In conjunction with International Women’s Day, two groups representing legal writing professors on Wednesday called for pay and job protections equal to those of traditional law faculty.
Organizers of the effort argue that clinical faculty, legal writing professors, and academic support faculty—areas of the law faculties that generally skew female—should have the same opportunity to earn tenure, if they so choose, as their doctrinal colleagues.
The debate over the second-class status of non-doctrinal faculty on law campuses is not new. But organizers of the so-called Full Citizenship Project for Law Faculty said they launched their latest effort on International Women’s Day to draw attention to the fact that the lower pay and weaker job security that comes with clinical, legal writing, and academic support positions disproportionately affects women.
They estimate that 70 percent of legal writing professors and 63 percent of clinical faculty are women, while women fill only 36 percent of tenure and tenure-track positions.
“The goal of this project is to gain support among all law school administrators and faculty for our view that no justification exists for subordinating one group of law faculty to another based on the nature of the course, the subject matter, or the teaching method,” said Kim Chanbonpin, a lawyering skills professor at The John Marshall Law School and president of the Legal Writing Institute.
The institute, which claims nearly 3,000 legal writing faculty as members, is spearheading the Full Citizenship Project in partnership with the Association of Legal Writing Directors. The Society of American Law Teachers (SALT) has also endorsed the effort.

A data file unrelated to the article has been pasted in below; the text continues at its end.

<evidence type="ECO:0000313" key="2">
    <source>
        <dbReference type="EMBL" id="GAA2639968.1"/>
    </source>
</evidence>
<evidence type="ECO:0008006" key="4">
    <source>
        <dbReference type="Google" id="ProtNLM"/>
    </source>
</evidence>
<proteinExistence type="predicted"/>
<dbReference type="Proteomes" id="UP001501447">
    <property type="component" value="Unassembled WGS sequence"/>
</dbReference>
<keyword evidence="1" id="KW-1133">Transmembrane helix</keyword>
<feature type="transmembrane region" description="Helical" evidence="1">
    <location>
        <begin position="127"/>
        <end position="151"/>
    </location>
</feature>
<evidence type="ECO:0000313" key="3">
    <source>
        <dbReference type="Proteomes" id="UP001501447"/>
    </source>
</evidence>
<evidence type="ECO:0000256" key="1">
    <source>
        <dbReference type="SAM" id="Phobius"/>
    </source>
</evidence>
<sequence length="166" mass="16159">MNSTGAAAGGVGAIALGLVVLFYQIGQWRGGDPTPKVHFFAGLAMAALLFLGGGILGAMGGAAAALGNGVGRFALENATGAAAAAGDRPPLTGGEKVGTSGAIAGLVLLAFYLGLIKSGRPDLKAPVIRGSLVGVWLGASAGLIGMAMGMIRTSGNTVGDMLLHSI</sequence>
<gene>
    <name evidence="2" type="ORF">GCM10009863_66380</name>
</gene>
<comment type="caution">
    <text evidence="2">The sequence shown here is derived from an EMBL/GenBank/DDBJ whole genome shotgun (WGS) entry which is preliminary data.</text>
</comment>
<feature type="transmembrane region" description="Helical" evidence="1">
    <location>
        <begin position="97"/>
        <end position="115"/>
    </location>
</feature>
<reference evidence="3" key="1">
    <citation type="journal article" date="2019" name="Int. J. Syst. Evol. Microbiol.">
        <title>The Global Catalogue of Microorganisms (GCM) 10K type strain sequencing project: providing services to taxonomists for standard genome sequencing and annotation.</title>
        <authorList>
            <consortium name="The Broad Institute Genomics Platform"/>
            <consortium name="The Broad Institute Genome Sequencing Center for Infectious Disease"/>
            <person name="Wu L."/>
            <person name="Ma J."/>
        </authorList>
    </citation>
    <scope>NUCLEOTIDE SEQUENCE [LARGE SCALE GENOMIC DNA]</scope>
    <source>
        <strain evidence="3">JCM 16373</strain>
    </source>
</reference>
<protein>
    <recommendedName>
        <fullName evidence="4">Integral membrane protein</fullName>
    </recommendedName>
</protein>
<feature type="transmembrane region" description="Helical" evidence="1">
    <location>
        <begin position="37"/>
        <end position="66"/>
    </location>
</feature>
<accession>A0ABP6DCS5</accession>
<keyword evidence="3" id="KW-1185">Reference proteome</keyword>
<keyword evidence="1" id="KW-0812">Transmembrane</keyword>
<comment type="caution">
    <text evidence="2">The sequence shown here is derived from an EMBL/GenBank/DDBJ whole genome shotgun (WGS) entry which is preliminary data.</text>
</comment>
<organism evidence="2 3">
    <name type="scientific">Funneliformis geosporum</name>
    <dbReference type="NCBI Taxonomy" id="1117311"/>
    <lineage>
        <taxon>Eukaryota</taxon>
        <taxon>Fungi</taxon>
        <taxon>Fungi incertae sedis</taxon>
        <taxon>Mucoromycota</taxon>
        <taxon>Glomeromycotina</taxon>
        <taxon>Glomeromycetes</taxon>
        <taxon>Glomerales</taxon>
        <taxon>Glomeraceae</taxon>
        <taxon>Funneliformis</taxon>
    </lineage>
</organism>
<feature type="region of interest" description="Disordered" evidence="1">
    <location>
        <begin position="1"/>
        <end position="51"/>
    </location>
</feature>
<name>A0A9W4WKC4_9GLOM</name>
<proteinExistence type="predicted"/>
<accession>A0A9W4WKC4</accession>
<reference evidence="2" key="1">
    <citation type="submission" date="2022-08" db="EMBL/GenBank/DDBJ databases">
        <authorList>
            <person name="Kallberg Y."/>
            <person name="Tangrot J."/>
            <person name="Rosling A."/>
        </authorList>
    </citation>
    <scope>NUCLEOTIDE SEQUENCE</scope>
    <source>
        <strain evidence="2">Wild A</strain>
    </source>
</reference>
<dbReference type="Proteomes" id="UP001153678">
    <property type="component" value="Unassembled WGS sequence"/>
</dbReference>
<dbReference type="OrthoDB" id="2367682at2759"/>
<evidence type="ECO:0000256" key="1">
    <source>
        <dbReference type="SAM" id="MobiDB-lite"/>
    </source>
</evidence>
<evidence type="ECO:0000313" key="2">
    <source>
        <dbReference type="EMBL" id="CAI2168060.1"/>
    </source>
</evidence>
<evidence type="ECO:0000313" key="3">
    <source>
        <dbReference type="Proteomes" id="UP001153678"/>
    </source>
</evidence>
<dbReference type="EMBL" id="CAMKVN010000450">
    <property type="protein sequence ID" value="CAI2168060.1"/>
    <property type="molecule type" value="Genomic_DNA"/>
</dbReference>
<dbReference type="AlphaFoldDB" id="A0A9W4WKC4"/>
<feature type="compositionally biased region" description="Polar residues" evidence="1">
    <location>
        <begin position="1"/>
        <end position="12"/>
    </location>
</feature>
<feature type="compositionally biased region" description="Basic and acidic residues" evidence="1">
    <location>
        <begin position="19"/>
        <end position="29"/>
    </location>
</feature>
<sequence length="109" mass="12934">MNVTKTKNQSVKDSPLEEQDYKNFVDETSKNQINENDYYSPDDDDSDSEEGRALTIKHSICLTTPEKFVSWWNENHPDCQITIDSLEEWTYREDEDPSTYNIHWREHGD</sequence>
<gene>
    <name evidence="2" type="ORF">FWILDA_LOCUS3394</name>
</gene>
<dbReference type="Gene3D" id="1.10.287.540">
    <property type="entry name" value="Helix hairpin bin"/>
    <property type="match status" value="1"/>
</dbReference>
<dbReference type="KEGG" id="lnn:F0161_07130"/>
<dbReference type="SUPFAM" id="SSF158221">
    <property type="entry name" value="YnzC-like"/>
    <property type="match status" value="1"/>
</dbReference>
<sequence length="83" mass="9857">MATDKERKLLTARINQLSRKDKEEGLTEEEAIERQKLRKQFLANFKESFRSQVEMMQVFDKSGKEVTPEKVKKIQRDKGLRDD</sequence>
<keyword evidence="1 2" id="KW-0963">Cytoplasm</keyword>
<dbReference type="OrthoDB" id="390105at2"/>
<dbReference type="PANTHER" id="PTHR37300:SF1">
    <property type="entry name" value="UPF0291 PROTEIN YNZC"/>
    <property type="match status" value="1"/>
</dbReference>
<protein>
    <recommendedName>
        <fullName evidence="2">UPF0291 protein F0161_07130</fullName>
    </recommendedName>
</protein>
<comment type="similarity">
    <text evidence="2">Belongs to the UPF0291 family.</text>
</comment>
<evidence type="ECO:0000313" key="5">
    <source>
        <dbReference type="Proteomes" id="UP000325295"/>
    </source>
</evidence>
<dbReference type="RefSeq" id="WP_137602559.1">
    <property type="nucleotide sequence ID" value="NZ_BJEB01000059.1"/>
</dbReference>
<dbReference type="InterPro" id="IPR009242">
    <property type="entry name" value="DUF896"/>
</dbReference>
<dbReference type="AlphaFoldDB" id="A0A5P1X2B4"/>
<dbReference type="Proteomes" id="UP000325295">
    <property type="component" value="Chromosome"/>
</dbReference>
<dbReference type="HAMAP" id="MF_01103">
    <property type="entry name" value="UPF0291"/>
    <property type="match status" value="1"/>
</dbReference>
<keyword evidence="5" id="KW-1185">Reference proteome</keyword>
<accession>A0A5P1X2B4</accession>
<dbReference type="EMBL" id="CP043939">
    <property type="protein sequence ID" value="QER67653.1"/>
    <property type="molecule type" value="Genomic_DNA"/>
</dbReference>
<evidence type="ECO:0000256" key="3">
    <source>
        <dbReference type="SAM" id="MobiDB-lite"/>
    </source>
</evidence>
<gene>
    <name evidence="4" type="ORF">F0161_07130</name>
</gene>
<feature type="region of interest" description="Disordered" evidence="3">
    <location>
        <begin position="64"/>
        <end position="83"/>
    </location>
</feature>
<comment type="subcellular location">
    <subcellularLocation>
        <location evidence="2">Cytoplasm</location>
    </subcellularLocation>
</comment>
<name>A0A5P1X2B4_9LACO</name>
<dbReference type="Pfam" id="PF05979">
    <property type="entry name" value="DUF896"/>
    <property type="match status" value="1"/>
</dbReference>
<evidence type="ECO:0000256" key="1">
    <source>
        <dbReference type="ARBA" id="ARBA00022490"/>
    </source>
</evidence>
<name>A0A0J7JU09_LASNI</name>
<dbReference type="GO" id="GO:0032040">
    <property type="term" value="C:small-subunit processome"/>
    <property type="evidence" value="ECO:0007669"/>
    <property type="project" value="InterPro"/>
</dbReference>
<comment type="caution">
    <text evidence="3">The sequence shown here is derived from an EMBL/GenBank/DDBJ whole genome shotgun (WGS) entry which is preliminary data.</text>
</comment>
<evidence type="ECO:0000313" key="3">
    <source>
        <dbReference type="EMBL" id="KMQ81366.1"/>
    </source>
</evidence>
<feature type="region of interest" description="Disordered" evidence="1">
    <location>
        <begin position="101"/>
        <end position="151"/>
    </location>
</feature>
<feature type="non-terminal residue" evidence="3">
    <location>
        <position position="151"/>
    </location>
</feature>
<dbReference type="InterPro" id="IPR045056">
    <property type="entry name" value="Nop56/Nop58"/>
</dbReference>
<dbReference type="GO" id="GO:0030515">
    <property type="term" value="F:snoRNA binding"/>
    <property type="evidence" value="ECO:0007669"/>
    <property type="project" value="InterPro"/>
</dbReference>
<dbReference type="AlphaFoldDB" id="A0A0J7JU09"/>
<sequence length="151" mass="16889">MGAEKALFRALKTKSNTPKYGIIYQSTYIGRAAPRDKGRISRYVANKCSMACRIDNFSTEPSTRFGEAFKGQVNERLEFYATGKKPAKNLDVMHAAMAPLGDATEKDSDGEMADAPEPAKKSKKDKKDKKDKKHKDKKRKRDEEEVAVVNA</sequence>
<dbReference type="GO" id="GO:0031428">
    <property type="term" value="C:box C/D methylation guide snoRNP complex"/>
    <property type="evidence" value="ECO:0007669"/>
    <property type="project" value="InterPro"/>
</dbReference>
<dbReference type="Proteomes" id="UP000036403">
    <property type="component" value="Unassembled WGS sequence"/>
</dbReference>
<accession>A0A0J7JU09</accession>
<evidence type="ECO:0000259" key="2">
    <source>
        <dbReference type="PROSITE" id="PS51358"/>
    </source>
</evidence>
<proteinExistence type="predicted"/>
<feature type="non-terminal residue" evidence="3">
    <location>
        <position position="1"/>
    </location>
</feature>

“Full-time faculty who teach critical lawyering skills, including legal writing faculty, clinicians and academic support faculty, have dedicated their professional lives to educating students and expanding legal knowledge,” said SALT co-president Denise Roy. “SALT has long supported efforts to strengthen the role of the very faculty most able to lead law school efforts to further experiential education.”
The American Bar Association’s standards require law schools to maintain a tenure system for traditional, doctrinal faculty. Full-time clinical professors must have “a form of security of position similar to tenure,” which could be renewable, long-term contracts. Legal writing professors enjoy even fewer protections under the ABA standards, which require only that schools can attract well-qualified professors and that their academic freedom is protected. The ABA allows legal writing faculty to be hired on short-term contracts.
Individual schools have the leeway to offer clinicians and legal writing professors more job protections and a higher status than the ABA’s minimum requirements.
A number of law schools began voluntarily boosting the status and job protections of legal writing faculty before the recession, said Mary Bowman, director of the legal writing program at Seattle University School of Law and the co-chair of the Legal Writing Institute’s professional status committee. But many schools rolled back those advances in the recession’s wake due to budgetary concerns, she added. Legal writing professors also reported being required to teach more students with no additional pay.
“We became aware of schools not renewing contracts, or firing people in the middle of five-year contracts not because of their job performance but because of budgetary reasons,” she said. “We want to try and put some pressure on the ABA standards, and try to persuade schools to provide more robust protections.”
The groups behind the Full Citizenship Project are collecting signatures to a statement calling for equal status for all law faculty.
“All full-time law faculty should have the opportunity to achieve full citizenship at their institutions, including academic freedom, security of position, and governance rights,” the statement reads. “Those rights are necessary to ensure that law students and the legal profession benefit from the myriad perspectives and expertise that all faculty bring to the mission of legal education.”
Organizers plan to collect signatures until April 4, which is Equal Pay Day, and share the statement with the ABA, the Association of American Law Schools, and other legal education groups.